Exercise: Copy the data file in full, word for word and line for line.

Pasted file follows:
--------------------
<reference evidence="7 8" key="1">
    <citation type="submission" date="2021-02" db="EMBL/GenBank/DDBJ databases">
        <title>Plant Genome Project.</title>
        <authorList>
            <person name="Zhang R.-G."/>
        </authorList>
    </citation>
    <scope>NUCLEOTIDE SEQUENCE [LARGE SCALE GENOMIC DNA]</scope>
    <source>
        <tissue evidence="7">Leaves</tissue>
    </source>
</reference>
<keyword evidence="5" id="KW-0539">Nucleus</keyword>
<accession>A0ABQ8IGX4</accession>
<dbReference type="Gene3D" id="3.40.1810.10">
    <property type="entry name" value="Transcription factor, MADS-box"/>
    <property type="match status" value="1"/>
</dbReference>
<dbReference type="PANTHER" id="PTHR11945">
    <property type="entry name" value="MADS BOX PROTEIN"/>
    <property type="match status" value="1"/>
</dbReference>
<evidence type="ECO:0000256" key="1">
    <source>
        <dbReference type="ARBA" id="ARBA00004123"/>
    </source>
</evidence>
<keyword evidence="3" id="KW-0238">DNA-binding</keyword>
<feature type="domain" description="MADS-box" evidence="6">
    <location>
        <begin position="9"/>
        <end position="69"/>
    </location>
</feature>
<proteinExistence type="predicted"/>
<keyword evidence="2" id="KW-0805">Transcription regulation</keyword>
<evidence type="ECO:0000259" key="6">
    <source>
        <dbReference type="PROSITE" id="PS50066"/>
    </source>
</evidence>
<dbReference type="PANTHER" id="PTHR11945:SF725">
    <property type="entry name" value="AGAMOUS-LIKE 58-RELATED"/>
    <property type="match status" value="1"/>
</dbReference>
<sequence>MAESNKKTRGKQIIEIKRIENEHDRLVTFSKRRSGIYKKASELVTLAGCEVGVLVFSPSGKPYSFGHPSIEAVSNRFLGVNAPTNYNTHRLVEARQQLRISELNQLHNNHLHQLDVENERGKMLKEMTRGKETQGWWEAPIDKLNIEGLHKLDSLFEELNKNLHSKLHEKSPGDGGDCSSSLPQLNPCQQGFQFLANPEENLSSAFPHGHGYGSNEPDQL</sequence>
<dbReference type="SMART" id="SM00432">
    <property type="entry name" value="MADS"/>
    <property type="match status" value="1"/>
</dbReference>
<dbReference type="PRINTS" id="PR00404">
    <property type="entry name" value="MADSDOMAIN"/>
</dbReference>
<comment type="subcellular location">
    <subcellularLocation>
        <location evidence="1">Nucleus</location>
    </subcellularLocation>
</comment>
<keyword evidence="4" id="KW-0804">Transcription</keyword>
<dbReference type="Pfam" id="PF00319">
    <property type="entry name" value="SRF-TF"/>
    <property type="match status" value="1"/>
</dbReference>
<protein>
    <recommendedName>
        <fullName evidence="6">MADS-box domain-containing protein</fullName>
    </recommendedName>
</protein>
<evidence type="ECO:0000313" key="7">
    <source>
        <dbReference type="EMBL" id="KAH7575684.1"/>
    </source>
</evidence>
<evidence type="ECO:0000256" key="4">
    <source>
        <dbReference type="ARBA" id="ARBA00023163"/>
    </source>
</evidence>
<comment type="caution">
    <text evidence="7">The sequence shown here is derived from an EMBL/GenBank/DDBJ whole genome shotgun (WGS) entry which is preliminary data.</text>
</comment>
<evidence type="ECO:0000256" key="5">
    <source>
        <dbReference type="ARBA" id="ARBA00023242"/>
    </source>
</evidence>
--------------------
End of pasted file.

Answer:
<reference evidence="7 8" key="1">
    <citation type="submission" date="2021-02" db="EMBL/GenBank/DDBJ databases">
        <title>Plant Genome Project.</title>
        <authorList>
            <person name="Zhang R.-G."/>
        </authorList>
    </citation>
    <scope>NUCLEOTIDE SEQUENCE [LARGE SCALE GENOMIC DNA]</scope>
    <source>
        <tissue evidence="7">Leaves</tissue>
    </source>
</reference>
<keyword evidence="5" id="KW-0539">Nucleus</keyword>
<accession>A0ABQ8IGX4</accession>
<dbReference type="Gene3D" id="3.40.1810.10">
    <property type="entry name" value="Transcription factor, MADS-box"/>
    <property type="match status" value="1"/>
</dbReference>
<dbReference type="PANTHER" id="PTHR11945">
    <property type="entry name" value="MADS BOX PROTEIN"/>
    <property type="match status" value="1"/>
</dbReference>
<evidence type="ECO:0000256" key="1">
    <source>
        <dbReference type="ARBA" id="ARBA00004123"/>
    </source>
</evidence>
<keyword evidence="3" id="KW-0238">DNA-binding</keyword>
<feature type="domain" description="MADS-box" evidence="6">
    <location>
        <begin position="9"/>
        <end position="69"/>
    </location>
</feature>
<proteinExistence type="predicted"/>
<keyword evidence="2" id="KW-0805">Transcription regulation</keyword>
<evidence type="ECO:0000259" key="6">
    <source>
        <dbReference type="PROSITE" id="PS50066"/>
    </source>
</evidence>
<dbReference type="PANTHER" id="PTHR11945:SF725">
    <property type="entry name" value="AGAMOUS-LIKE 58-RELATED"/>
    <property type="match status" value="1"/>
</dbReference>
<sequence>MAESNKKTRGKQIIEIKRIENEHDRLVTFSKRRSGIYKKASELVTLAGCEVGVLVFSPSGKPYSFGHPSIEAVSNRFLGVNAPTNYNTHRLVEARQQLRISELNQLHNNHLHQLDVENERGKMLKEMTRGKETQGWWEAPIDKLNIEGLHKLDSLFEELNKNLHSKLHEKSPGDGGDCSSSLPQLNPCQQGFQFLANPEENLSSAFPHGHGYGSNEPDQL</sequence>
<dbReference type="SMART" id="SM00432">
    <property type="entry name" value="MADS"/>
    <property type="match status" value="1"/>
</dbReference>
<dbReference type="PRINTS" id="PR00404">
    <property type="entry name" value="MADSDOMAIN"/>
</dbReference>
<comment type="subcellular location">
    <subcellularLocation>
        <location evidence="1">Nucleus</location>
    </subcellularLocation>
</comment>
<keyword evidence="4" id="KW-0804">Transcription</keyword>
<dbReference type="Pfam" id="PF00319">
    <property type="entry name" value="SRF-TF"/>
    <property type="match status" value="1"/>
</dbReference>
<protein>
    <recommendedName>
        <fullName evidence="6">MADS-box domain-containing protein</fullName>
    </recommendedName>
</protein>
<evidence type="ECO:0000313" key="7">
    <source>
        <dbReference type="EMBL" id="KAH7575684.1"/>
    </source>
</evidence>
<evidence type="ECO:0000256" key="4">
    <source>
        <dbReference type="ARBA" id="ARBA00023163"/>
    </source>
</evidence>
<comment type="caution">
    <text evidence="7">The sequence shown here is derived from an EMBL/GenBank/DDBJ whole genome shotgun (WGS) entry which is preliminary data.</text>
</comment>
<evidence type="ECO:0000256" key="5">
    <source>
        <dbReference type="ARBA" id="ARBA00023242"/>
    </source>
</evidence>